Beneath an undulating roof of umbrellas that covered streets for kilometres, Hong Kong demonstrators delivered an emphatic show of support on Sunday for protests that have now continued for more than two months.
In that time, demonstrations have shut down the city’s airport, snarled traffic and led to violent confrontations with police in one of the world’s most important financial centres, which is beginning to show signs of economic pain from the continuing turmoil. But the sea of people marching under heavy rain on Sunday offered a ringing endorsement of the protesters’ demands for change, and signalled that demonstrations are unlikely to fade soon.
Organizers estimated that more than 1.7 million people came out to march in defiance of a police ban, joining a peaceful rebuttal to the Beijing central government that has labelled the protests an extremist movement that has shown “signs of terrorism.”
“With this huge number, we can say that these people, the people of Hong Kong, have revitalized and also reauthorized the campaign,” said Bonnie Leung, vice-convenor of the Civil Human Rights Front, which organized the march.
“We have the people’s support,” she said.
The number of demonstrators sent a “pretty clear and loud” message that “Hong Kong people are not happy with the current situation,” said Jeremy Tan, a pro-democracy member of the city’s Legislative Council.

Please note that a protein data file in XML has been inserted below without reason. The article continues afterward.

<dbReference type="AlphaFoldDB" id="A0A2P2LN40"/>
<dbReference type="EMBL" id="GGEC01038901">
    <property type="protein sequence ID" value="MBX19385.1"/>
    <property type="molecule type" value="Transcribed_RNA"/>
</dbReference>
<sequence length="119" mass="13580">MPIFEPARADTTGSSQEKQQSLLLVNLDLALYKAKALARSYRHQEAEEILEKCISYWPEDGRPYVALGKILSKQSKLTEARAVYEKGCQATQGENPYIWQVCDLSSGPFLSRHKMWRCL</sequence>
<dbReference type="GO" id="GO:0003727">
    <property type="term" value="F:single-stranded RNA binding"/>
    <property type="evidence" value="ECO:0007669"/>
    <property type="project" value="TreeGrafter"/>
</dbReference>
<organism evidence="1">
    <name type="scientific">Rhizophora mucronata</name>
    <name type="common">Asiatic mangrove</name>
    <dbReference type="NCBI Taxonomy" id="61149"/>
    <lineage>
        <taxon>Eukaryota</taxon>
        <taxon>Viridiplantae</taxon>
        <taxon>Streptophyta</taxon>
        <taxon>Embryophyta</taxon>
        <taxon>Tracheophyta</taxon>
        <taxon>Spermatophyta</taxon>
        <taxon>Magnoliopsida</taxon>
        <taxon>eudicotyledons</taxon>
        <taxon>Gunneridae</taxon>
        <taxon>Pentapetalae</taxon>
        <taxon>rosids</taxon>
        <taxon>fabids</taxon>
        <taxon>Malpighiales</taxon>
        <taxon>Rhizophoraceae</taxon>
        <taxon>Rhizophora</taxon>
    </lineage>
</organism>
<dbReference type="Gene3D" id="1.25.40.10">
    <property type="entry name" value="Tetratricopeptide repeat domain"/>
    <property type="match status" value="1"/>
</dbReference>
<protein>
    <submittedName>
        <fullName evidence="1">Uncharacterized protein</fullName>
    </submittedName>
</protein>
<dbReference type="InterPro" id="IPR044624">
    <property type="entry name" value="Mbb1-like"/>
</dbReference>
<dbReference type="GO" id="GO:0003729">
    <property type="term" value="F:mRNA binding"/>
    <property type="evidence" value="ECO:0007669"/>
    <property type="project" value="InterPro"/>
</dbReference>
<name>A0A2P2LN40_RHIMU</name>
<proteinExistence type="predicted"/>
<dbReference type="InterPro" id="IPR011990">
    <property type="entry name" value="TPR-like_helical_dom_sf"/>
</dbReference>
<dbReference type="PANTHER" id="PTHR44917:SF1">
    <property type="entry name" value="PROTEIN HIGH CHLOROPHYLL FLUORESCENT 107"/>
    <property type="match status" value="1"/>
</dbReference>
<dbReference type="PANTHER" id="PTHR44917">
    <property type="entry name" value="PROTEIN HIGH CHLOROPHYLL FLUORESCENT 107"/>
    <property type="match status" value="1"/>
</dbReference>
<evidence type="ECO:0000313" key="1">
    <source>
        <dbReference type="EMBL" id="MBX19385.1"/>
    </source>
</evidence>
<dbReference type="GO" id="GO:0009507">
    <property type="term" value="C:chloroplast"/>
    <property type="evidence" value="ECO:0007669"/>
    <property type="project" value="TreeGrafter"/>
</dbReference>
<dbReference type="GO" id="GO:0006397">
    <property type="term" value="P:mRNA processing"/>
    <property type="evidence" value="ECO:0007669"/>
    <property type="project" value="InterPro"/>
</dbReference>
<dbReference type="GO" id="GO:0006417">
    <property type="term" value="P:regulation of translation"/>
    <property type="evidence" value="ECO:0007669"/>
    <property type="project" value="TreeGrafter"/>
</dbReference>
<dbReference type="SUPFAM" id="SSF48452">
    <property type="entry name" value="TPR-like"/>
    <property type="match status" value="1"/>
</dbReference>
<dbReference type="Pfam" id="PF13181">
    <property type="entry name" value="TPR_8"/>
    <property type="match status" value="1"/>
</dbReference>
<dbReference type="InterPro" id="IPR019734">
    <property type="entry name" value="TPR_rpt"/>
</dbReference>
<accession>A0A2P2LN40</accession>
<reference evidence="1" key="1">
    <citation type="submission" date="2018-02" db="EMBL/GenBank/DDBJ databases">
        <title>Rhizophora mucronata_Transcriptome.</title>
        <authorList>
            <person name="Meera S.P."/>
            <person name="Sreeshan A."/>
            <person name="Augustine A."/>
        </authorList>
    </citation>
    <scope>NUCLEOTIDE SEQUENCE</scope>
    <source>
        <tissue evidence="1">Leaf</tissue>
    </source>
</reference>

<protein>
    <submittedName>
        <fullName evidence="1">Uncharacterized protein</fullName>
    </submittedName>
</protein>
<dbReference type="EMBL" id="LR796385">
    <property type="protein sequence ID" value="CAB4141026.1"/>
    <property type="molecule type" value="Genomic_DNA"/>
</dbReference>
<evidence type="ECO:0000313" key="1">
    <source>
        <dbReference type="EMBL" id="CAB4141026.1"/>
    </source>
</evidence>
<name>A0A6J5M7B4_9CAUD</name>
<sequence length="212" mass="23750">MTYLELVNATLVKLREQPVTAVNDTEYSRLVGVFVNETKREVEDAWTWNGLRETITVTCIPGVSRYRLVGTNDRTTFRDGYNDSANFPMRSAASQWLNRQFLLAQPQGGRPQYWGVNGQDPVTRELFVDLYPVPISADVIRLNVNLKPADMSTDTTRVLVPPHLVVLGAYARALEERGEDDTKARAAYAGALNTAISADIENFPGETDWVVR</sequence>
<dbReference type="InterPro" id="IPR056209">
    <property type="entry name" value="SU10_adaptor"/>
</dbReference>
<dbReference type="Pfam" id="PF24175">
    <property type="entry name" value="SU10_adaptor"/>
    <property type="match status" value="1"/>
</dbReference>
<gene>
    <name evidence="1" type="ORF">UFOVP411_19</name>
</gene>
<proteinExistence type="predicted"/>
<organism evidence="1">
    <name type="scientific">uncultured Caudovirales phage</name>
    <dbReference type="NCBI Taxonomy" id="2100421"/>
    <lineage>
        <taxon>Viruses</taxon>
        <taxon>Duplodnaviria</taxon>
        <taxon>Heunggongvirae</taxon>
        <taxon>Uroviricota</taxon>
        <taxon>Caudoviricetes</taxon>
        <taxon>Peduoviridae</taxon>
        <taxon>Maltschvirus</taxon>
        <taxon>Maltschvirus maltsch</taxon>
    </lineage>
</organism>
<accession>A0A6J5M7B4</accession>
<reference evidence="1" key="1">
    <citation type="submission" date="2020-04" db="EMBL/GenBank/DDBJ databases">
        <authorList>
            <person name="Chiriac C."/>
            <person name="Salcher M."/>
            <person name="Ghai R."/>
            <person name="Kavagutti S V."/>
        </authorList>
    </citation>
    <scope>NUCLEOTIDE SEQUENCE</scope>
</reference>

Protesters have demanded the full cancellation of a proposed extradition bill, an independent investigation into police use of force and more democratic freedoms.
Police released a far smaller estimate of the crowd size Sunday, saying just 128,000 people had attended the original meeting point, at the city’s Victoria Park. In a statement released late Sunday night, the Hong Kong government criticized demonstrators for occupying roads and “reiterated that it was most important to restore social order as soon as possible. The Government will begin sincere dialogue with the public, mend social rifts and rebuild social harmony when everything has calmed down.”
But the peaceful Sunday may not mark a turn away from the violent clashes with police that have clouded Hong Kong streets in tear gas and pepper spray. Instead, some of the city’s most provocative voices saw the large turnout as validation of more aggressive tactics demonstrators have employed in recent weeks.
“The majority of Hong Kong people are not backing down. They still support whatever means the protesters used in the past, and I think it’s a very important signal that we are still keeping up the momentum,” said Andy Chan, a political activist disqualified for running for office because of his openly pro-independence position. He is currently on bail after being arrested on Aug. 2 by police who said they found explosives and weapons in a Hong Kong apartment. He has not been charged with any crime, and has continued to call for protesters to stand against police.
”We need to defend our freedom,” Mr. Chan said. “If we do not insist and resist – then instead we will go home, the movement will be at an end and many people will get caught arrested and go to jail. So we can’t stop.”
Sunday night brought no further clashes. Hundreds of black-clad protesters – some wearing helmets and gas masks – assembled around Hong Kong’s government complex, but by midnight most had dispersed, leaving the city with its first weekend free of tear gas in a month.